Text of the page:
Saturday, December 12, 2009

THAARR SHE BLOWS!!! (up on the beach)

On Tuesday evening (the 8th) and all day Wednesday we had cracking winds (20 to 30 knots) from the W & WSW with temps in single digits and corresponding wind chills which called for bringing in your "Brass Monkeys" to avoid their suffering "unspeakable" damage. In almost every case when we have high winds from that direction, we get some very heavy chop and pretty good size waves crashing in to docks along the main channel. We are still on stand-by mode in off season with at least one TOWBOAT in service. Around 1000 hrs on Wednesday (12/9)morning a Water Patrolman was dispatched to check on a 24ft Star Craft deck boat that broken free from its dock & lift and had blown up on the near-by shore and hung up in dock cables. I poured my third cup of coffee and waited for the phone to ring (sorta hoped it wouldn't). About a half hour later, the call came in - the patrolman was on scene and the vessel was pounding heavily port side on the rocks and was also hung on dock cable. He was in contact with the owner and told him to seek commercial assistance and anticipated we would be called. The owner called shortly after, he was in contact with his insurance company and needed information about what would be involved with the recovery. I provided him with information and "worst case" scenarios as we were not on scene. After a hour and a half he called back with the "go ahead" to proceed and recover vessel. (Weather: 19deg, wind WSW @ 26, with gusts to 30+, light snow and ice on docks). I contacted Captain & diver Tim McNitt to crew and we were underway within the hour. On scene, the vessel was trapped against shore in narrow space between docks and cables, we were taking some heavy rollers and decks were icing up. Capt McNitt was able to get on the dock and reach vessel, after quick inspection, he determined vessel had not taken on a significant amount of water as yet and we could re-float and head for sheltered water to check it out more thoroughly. He secured a line to stern of vessel and was able to re-board towboat and we ungrounded her with moderate power, shifted tow to bow and headed to sheltered cove and marina 1/2 mile away. The strand was inspected at dock and damage was noted. It was taking on water but its bilge pump was keeping up. Owner trailered it out at the marina and vessel was safely on land some 4 hours after receiving the call. Yesterday afternoon (Friday, 12/11/09) we received yet another call to retrieve a TriToon Pontoon boat that had been blown ashore during the same earlier storm and just discovered by owner's neighbor. MUCH nicer weather; sunny, calm, 44 degrees. This boat sustained some significant damage as well, having pounded against the shore port side to, and hung in dock cable long enough for the cable to saw a hole in the forward part of the port pontoon, which required us to remove dock cable from shore and "pull it through" the vessel in order to free the strand - - - - . The pontoon was ungrounded and returned to its slip (less than a 100ft away) placed on the lift and when it was raised, water poured from the broken seams in the port pontoon. It also suffered some major damage including a large hole port pontoon forward from the cable, several large dings, a broken swim ladder and lower outdrive banged up a bit from bouncing around and banging in to shore and docks for a couple of days. - - -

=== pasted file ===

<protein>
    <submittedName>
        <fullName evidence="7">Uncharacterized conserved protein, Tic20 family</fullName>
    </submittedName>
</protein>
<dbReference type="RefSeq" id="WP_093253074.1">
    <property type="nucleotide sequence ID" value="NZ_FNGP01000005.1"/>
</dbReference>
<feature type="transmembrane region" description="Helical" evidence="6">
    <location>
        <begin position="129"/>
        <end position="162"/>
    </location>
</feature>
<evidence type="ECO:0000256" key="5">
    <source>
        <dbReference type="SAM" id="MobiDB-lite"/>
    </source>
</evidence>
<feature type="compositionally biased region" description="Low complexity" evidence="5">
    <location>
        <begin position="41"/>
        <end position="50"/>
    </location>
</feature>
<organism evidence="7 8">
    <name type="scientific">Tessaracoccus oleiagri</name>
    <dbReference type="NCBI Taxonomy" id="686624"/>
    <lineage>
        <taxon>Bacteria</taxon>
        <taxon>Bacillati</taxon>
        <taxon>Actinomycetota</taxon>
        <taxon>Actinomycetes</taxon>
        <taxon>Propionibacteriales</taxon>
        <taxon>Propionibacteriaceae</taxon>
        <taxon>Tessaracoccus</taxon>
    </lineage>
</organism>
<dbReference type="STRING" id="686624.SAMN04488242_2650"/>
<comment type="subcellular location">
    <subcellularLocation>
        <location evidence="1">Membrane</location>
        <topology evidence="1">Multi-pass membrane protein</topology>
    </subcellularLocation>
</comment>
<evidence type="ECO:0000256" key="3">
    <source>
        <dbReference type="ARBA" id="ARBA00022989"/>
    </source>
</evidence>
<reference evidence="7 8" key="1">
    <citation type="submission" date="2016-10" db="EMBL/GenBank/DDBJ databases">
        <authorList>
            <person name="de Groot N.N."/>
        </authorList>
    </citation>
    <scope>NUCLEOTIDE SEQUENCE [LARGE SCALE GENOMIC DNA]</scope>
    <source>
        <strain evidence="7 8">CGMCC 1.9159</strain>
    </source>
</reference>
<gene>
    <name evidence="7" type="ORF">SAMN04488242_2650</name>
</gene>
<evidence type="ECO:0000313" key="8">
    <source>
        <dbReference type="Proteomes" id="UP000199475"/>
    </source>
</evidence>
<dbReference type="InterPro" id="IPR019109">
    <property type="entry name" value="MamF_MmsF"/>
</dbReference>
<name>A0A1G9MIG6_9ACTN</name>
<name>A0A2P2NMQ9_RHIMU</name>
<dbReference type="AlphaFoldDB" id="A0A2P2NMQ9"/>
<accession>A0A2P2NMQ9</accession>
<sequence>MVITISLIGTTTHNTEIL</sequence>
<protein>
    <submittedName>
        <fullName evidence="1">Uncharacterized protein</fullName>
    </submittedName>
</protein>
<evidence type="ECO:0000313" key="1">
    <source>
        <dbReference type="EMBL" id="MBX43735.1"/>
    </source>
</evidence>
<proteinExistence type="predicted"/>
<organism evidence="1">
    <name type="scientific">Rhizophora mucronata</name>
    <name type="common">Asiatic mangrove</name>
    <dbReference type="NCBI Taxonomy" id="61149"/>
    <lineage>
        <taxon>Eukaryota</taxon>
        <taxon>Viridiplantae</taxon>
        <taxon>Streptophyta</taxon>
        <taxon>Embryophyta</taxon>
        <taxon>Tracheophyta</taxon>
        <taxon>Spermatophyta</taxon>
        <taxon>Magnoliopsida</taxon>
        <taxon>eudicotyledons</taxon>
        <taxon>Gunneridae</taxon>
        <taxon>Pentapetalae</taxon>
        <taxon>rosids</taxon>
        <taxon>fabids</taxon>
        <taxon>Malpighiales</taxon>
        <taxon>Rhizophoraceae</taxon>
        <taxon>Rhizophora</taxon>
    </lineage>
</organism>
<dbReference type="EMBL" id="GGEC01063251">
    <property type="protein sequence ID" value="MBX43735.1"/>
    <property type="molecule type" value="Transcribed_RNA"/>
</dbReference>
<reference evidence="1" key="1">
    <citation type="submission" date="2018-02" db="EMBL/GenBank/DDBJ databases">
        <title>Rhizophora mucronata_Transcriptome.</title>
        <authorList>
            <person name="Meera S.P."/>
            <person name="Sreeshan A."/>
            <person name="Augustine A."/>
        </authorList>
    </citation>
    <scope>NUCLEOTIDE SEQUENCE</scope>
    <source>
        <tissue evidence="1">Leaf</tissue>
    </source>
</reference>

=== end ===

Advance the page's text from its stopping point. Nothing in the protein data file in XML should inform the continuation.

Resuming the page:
PHOTOS: TOP - DOWN - 1. Approaching the Star Craft, 2. Capt Tim making the slippery leap to dock. 3. StarCraft re-floated and headed for deeper water. 4. TriToon strand against shore 5. Cut in port pontoon from riding on cable for two days

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